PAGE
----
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Sunday, July 3, 2022

Piano music in the light of reason

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An insert in the program brochure, nothing more: Two years ago, when this homage to Shostakovich was planned at the Konzerthaus, no one could have imagined that Russia would trigger a war in Europe, write artistic director Sebastian Nordmann and chief director Christoph Eschenbach. . “But the unthinkable happened. Why? For what?” One would love to know what Dmitri Shostakovich would say about it.

The artist of the evening, Elisabeth Leonskaja, sits down at the grand piano and immediately begins Prokofiev’s five “sarcasms”, whose rustically garish spirit, often played in devilishly high registers, she sympathetically captures. Not a word about the war, and why should all Russian-born musicians now comment on what Putin is doing senselessly? Such statements are even less to be expected from Leonskaya than from others. The “Grand Lady” of piano music, who was born in Soviet Georgia and named “Priestess of Art” there in 2016, speaks through music.

Will-o’-the-wisps on lonely heights

In Shostakovich’s second piano sonata in B minor, written after the death of her teacher Leonid Nikolayev, she vividly embodies the main idea, which alludes to the theme of the invasion of the Leningrad Symphony. In the sadness-soaked Largo of the second movement, the right is lost alone in the highest heights and doesn’t seem to know where she wants to go, while the left plays the accompaniment like dewdrops in the morning.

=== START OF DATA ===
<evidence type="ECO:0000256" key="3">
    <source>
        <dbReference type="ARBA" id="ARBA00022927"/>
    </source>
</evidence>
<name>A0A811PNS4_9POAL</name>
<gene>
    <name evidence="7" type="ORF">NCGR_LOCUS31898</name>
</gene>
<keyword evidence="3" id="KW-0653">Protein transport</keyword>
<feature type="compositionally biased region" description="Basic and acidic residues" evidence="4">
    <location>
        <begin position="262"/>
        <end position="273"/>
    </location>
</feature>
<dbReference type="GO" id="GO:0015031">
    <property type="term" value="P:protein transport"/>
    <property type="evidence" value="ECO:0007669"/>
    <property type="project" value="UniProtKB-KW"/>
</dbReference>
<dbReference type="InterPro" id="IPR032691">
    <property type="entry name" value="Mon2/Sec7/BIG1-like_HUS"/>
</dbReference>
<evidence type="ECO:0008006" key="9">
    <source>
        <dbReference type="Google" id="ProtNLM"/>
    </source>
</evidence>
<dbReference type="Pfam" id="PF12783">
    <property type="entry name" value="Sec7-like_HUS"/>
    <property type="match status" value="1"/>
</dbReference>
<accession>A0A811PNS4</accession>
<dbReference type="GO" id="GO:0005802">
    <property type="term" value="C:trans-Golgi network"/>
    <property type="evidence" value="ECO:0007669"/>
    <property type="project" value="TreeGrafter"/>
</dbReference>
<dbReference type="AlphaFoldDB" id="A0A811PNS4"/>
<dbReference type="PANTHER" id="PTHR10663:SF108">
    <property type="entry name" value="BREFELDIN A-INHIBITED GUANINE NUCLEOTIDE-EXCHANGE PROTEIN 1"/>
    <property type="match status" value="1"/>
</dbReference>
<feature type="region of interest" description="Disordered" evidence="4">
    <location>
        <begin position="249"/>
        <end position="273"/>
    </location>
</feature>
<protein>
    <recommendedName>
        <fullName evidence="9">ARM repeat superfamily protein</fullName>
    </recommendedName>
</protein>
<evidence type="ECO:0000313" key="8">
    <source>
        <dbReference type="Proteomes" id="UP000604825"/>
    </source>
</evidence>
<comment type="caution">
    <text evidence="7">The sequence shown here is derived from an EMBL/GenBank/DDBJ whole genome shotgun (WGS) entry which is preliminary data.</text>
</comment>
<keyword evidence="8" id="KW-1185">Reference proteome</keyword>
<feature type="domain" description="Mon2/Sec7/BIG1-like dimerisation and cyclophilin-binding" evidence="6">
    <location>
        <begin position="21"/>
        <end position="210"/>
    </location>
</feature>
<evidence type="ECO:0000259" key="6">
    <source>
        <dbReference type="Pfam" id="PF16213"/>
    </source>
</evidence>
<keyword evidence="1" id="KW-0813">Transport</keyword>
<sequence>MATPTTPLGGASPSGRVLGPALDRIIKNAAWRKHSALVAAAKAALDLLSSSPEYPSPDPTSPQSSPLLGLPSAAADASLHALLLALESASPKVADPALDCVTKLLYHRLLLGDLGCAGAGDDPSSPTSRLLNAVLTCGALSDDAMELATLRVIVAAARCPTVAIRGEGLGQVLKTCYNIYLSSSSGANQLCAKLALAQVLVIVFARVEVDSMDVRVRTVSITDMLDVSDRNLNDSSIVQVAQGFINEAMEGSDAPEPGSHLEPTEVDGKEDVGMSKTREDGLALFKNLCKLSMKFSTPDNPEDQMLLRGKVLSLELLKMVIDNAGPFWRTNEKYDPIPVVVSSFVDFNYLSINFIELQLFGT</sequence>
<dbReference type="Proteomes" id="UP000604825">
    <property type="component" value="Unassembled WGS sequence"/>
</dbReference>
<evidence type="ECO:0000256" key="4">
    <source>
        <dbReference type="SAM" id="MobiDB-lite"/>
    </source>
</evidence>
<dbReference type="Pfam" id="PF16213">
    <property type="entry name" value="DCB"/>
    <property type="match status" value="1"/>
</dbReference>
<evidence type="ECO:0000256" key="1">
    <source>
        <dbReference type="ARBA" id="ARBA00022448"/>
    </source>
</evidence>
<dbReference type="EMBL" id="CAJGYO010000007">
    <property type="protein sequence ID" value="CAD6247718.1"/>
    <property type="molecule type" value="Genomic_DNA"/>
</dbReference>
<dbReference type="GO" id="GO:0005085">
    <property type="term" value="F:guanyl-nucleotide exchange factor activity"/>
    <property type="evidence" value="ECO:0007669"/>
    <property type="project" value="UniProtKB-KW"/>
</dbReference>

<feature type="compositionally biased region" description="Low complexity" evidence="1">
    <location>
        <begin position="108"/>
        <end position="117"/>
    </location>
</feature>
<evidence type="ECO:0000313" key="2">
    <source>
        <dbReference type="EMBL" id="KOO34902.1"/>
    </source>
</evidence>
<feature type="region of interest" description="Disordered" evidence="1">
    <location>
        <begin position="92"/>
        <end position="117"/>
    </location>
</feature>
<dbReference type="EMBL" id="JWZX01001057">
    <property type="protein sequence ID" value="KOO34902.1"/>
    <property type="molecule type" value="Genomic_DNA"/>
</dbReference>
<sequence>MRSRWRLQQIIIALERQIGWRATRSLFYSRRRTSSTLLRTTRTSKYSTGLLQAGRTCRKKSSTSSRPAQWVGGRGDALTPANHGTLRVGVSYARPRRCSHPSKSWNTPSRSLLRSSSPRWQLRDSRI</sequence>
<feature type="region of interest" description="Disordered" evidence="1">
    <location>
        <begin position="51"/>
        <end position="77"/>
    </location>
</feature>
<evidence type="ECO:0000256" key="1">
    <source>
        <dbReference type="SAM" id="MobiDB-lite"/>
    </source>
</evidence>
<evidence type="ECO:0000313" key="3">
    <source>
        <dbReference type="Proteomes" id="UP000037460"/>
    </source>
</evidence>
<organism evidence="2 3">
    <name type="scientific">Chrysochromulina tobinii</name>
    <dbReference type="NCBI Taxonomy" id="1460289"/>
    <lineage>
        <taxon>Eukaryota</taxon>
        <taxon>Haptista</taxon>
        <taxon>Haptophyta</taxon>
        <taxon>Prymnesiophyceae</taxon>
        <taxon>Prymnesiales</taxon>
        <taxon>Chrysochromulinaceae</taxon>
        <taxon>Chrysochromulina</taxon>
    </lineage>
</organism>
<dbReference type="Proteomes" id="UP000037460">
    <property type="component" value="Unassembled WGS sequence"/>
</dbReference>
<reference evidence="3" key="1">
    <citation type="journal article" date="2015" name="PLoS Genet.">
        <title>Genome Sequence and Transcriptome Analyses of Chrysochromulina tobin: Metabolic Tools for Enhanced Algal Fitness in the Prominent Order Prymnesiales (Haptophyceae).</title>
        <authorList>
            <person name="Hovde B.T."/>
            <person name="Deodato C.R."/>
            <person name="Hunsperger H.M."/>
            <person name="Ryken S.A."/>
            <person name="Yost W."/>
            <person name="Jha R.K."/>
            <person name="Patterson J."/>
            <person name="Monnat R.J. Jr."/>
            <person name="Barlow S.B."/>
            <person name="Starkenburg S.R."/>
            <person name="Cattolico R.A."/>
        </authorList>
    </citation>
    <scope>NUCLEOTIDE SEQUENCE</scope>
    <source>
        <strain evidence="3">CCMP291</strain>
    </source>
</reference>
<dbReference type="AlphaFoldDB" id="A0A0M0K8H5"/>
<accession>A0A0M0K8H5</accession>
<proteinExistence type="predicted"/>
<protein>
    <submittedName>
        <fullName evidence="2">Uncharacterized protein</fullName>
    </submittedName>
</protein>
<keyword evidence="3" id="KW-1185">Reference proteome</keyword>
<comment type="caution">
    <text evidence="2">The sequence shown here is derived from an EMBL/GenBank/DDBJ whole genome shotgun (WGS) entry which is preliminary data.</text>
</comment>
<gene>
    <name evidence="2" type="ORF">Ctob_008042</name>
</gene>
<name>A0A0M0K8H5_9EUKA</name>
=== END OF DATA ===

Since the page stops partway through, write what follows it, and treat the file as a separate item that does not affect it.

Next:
Indeed, it will be a purely Russian evening, even if Alfred Schnittke saw himself more as a Volga German who sat among all the chairs. In a seven-minute piece, he meditates on the possibilities of a chord that encompasses the twelve tones of the octave and that he slowly builds from scratch.

Finally, Tchaikovsky’s “Great Sonata” Op. 37, which he wrote in the West, at Lake Geneva, takes us back to the supposedly perfect melodious happiness of the 19th century. Leonskaja is not a poet, she spells the tones, she does not want to veil anything in a romantic twilight, but draws back the curtains to bring the music into the light, into the light of reason. He does it resolutely, sometimes harshly, angrily. The sonata rushes to its end in a series of sixteenth notes, which she performs brilliantly.

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